We were lucky enough to take part on a few different levels. During the planning stages of the festival, I got to sit in on some preliminary meetings and then jury the exhibitors. And as it turns out, Nick is one of them. I won't give too much away, but his work will speak directly to the usual inhabitants of Liberty Plaza, a group of citizens that are often marginalized for various reasons, who will be displaced during the festival. You can see his pavilion and work on opening day, October 15th through October 24th. 

I'll moderate a talk, Workspace Design, on Monday, October 19th at the Ann Arbor District Library. I'm excited to sit down and talk to a group of innovative business owners in the area including Sava Lelcaj Farah: CEO, Savco Hospitality; Shane Pliska: CEO, Planterra; and Dug Song: CEO, Duo Security. It's a free event and fascinating topic so I'm certain this will draw a crowd. 

We hope to see you there! 

Comment

Comment

Front Street: Celebrating Student Photographers

Last night Nick and I opened what we felt was the most successful (and most fun) opening thus far. Front Street featured 24 photographs by three Ypsilanti Community School students: Berek Clouse of Estabrook Elementary School, Sydney Johnson of Washtenaw International Middle Academy, and Martell Johnson, a recent graduate of Ypsilanti Community High School. The theme was left open to interpretation of each student photographer and while we saw certain elements of Ypsilanti — the river, train tracks, buildings — composition and weight of importance differed greatly.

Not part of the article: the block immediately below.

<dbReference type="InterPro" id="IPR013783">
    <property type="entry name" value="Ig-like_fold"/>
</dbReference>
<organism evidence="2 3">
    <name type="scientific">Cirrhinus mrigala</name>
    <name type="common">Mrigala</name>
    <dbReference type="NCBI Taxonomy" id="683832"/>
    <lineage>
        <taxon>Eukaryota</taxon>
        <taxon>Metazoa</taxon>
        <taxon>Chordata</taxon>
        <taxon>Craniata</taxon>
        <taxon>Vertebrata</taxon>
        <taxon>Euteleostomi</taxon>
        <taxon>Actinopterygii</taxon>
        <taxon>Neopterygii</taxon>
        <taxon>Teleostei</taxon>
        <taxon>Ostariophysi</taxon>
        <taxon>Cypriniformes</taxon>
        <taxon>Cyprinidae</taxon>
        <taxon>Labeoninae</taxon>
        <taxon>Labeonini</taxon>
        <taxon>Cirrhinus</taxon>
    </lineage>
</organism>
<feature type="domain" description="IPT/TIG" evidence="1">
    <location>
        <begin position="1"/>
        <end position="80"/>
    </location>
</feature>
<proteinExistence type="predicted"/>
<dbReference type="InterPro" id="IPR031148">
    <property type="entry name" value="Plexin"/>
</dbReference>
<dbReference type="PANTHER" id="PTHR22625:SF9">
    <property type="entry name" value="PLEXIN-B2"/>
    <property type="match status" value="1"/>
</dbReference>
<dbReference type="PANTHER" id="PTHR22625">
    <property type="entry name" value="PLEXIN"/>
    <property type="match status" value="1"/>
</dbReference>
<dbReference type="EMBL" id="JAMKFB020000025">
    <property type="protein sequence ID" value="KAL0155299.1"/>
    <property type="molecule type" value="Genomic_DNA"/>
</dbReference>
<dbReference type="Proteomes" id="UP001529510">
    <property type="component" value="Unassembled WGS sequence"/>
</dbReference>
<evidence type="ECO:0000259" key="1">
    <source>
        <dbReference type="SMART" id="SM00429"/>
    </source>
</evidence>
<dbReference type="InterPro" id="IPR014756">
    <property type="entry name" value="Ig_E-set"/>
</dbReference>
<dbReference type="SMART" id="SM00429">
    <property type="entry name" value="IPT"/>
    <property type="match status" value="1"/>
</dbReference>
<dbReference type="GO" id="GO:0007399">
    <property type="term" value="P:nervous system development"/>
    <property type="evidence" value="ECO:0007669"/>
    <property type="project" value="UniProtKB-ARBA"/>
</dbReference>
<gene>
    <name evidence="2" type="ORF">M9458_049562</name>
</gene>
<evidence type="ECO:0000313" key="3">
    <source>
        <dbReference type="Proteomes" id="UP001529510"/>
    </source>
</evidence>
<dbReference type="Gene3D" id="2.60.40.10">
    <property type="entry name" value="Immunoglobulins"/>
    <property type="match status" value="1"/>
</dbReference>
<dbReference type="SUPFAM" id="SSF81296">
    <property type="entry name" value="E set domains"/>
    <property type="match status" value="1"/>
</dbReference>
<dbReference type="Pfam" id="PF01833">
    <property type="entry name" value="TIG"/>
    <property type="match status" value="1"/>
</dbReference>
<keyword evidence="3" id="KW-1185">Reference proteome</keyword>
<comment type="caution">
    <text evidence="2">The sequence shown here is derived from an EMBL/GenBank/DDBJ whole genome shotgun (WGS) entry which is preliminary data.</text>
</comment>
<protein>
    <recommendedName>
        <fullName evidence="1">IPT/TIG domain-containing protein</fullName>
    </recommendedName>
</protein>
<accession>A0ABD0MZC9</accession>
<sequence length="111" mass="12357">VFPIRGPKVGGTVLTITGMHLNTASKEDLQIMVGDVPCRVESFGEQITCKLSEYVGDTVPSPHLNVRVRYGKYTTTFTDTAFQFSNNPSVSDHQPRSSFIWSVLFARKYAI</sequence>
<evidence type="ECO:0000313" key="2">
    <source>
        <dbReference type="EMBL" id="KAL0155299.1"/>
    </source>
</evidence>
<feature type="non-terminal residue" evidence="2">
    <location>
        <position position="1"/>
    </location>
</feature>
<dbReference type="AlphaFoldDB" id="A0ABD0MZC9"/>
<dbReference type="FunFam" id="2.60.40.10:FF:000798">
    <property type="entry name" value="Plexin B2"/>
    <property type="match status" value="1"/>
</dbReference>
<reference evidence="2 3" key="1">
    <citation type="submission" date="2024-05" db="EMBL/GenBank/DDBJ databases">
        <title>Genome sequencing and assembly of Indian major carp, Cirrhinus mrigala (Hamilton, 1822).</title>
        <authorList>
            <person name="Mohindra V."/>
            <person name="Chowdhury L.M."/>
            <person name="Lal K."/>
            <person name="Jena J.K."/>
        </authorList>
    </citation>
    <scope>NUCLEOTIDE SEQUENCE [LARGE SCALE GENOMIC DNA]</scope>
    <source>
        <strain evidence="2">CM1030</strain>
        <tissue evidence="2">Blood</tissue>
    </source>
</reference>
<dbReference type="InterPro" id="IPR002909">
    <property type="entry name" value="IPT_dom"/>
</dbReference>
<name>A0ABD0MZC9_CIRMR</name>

Each student had worked with Nick previously and were chosen based on their affinity to the medium and potential. We talked to them about what to photograph and then spent collective hours curating each artist's eight photos, out of over 1,400 images. After titling and setting on a price, each was framed and installed.

Last night students presented their work and even "worked the room" a bit, interpreting and selling their works, moving half of the show out the door! 100% of sales went directly to the photographers. 

This entire project was made possible by Michigan Council for Arts and Cultural Affairs and facilitated by Russ Olwell, Director of Institute for the Study of Children, Families and Communities at Eastern Michigan University. We want to thank all the families and friends which participated in this process and supported the students last night. They are truly exceptional and we see wonderful things happening for each budding photographer. Congratulations, Berek, Sydney and Martell!

Comment

35 Comments

Our intern extraordinaire: Ashanti

We are really happy to introduce you to Ashanti Johnson, our new intern at Chin-Azzaro!